Our first object talk is about John Schlapobersky's bible, within the theme of 'Coming Together'. Presented by Learning Officer Shereen, this talk will highlight the importance of coming together as a community through this object which has its origins in South Africa.
This series of live object talks, created by the Jewish Museum London's Learning Team, will stream live every Wednesday at 12pm.
Jewish Museum London Announces Withdrawal from Arts Council England’s National Portfolio Organisation and Changes to the Museum’s Leadership
www.jewishmuseum.org.uk @jewishmuseumLDN Jewish Museum London announces withdrawal from Arts Council England’s 2018-22 National Portfolio Chief Executive and Director of eight years, Abigail Morris, steps down ahead of change in direction [11 February, 2020; London] Jewish Museum London announces its withdrawal from Arts Council England’s National Portfolio Organisation to review its business model and plan for […]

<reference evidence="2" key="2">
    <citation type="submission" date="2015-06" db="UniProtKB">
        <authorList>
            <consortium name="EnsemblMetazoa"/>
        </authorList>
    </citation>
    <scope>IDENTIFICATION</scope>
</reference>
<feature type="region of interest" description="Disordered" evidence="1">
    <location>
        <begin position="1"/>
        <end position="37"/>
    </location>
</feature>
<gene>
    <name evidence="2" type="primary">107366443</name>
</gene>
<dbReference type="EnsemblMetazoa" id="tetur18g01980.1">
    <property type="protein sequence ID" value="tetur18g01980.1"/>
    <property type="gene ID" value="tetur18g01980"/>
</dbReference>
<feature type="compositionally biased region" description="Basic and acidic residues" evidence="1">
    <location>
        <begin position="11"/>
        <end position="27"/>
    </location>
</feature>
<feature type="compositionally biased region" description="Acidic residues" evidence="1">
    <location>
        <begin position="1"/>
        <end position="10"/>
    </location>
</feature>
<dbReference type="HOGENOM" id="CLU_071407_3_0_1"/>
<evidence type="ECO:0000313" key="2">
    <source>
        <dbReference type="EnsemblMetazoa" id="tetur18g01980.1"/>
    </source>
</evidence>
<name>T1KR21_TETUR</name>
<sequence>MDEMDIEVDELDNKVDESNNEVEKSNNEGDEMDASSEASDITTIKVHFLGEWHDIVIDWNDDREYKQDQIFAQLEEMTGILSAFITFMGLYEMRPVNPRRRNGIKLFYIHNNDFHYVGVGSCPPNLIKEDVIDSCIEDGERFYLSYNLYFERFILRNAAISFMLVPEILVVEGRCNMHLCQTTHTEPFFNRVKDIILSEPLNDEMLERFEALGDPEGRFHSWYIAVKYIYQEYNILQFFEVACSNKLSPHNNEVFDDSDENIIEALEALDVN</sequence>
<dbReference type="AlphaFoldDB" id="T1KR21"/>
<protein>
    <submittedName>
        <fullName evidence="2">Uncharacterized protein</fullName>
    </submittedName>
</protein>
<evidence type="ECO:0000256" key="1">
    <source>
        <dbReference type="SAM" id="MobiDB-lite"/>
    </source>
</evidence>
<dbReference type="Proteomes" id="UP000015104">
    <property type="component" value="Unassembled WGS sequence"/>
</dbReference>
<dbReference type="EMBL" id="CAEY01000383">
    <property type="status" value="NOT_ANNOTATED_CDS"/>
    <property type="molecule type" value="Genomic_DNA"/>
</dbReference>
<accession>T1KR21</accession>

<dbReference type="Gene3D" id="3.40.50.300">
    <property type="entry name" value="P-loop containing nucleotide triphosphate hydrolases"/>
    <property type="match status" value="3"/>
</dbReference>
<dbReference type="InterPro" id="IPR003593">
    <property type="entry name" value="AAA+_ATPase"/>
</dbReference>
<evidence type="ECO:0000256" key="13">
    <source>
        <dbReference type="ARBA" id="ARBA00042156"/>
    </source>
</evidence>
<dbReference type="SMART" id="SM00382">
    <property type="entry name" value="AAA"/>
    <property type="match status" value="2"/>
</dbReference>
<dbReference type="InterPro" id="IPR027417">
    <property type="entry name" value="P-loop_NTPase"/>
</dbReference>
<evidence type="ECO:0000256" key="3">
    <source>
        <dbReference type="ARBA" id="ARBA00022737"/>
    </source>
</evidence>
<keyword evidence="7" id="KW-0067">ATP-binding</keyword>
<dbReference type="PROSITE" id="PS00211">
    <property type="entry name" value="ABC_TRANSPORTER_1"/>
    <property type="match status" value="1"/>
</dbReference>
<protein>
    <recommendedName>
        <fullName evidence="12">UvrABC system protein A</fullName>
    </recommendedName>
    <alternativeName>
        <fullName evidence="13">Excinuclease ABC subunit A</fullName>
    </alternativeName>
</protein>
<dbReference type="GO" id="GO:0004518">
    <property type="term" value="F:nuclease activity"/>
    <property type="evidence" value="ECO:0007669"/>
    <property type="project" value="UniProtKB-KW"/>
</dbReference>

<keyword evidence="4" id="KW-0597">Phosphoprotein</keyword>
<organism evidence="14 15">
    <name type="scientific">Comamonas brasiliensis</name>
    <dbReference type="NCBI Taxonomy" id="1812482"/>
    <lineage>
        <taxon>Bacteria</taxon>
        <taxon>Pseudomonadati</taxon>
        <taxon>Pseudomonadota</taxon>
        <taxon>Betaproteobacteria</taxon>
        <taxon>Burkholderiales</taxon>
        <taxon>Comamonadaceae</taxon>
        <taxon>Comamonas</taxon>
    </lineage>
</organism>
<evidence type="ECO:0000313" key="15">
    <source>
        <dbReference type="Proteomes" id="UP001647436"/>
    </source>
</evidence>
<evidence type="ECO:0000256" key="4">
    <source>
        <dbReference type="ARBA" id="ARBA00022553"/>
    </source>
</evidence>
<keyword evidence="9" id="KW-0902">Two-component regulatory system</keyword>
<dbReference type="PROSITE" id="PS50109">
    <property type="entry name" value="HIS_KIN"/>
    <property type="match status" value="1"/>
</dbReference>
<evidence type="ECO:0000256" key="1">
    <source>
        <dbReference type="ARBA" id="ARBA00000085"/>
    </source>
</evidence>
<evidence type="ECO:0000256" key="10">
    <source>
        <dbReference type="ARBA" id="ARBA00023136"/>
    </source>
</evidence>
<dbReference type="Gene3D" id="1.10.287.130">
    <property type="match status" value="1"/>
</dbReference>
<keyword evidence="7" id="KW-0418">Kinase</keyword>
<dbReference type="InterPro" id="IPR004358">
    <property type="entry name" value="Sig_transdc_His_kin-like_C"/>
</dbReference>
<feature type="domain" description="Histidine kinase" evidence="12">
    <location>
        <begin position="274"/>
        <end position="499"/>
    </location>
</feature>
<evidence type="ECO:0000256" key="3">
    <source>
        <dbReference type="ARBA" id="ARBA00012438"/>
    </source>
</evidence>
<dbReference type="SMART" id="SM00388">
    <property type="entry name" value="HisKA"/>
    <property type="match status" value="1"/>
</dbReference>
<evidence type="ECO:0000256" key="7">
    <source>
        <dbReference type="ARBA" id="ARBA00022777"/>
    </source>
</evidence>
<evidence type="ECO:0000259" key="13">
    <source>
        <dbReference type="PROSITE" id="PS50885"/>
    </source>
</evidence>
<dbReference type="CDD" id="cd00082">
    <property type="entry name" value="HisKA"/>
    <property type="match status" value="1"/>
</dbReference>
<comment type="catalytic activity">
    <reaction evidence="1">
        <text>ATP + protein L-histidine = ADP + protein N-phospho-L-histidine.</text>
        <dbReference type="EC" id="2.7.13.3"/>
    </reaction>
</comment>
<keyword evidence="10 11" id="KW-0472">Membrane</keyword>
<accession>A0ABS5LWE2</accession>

Jewish Museum London Commemorates Holocaust Memorial Day 2020, 75 Years On from the Liberation of Auschwitz-Birkenau
The Jewish Museum London is observing the 75th anniversary of the liberation of Auschwitz-Birkenau with a series of events running from 23 January to Holocaust Memorial Day on 27 January.
In October the Jewish Museum London celebrated Black History Month. In honour of this, one of the Museum’s Learning Officers, Shereen Hunte, led tours around the museum looking at the black Jewish community. The Ugandan Jews have had a prominent part in these tours as we currently have a temporary exhibition on their community, the Abayudaya. The exhibition consists of photographs taken by one of the museum’s volunteers, Daniel, and professional photographer, Rena Pearl.
This post will look into one of the artifacts in the museum archive that links to the history of the anti-trafficking movement in London, Jewish women’s history and the complexities of these at the turn of the 20th century.
For Black History Month 2019, the Jewish Museum London hosted an exhibition on the Jewish Abayudaya community in Uganda and organised tours exploring ways in which race is portrayed through religion. One of the objects in the museum’s collection discussed in the Black History Tour is a painting with the title “A Memento Mori”.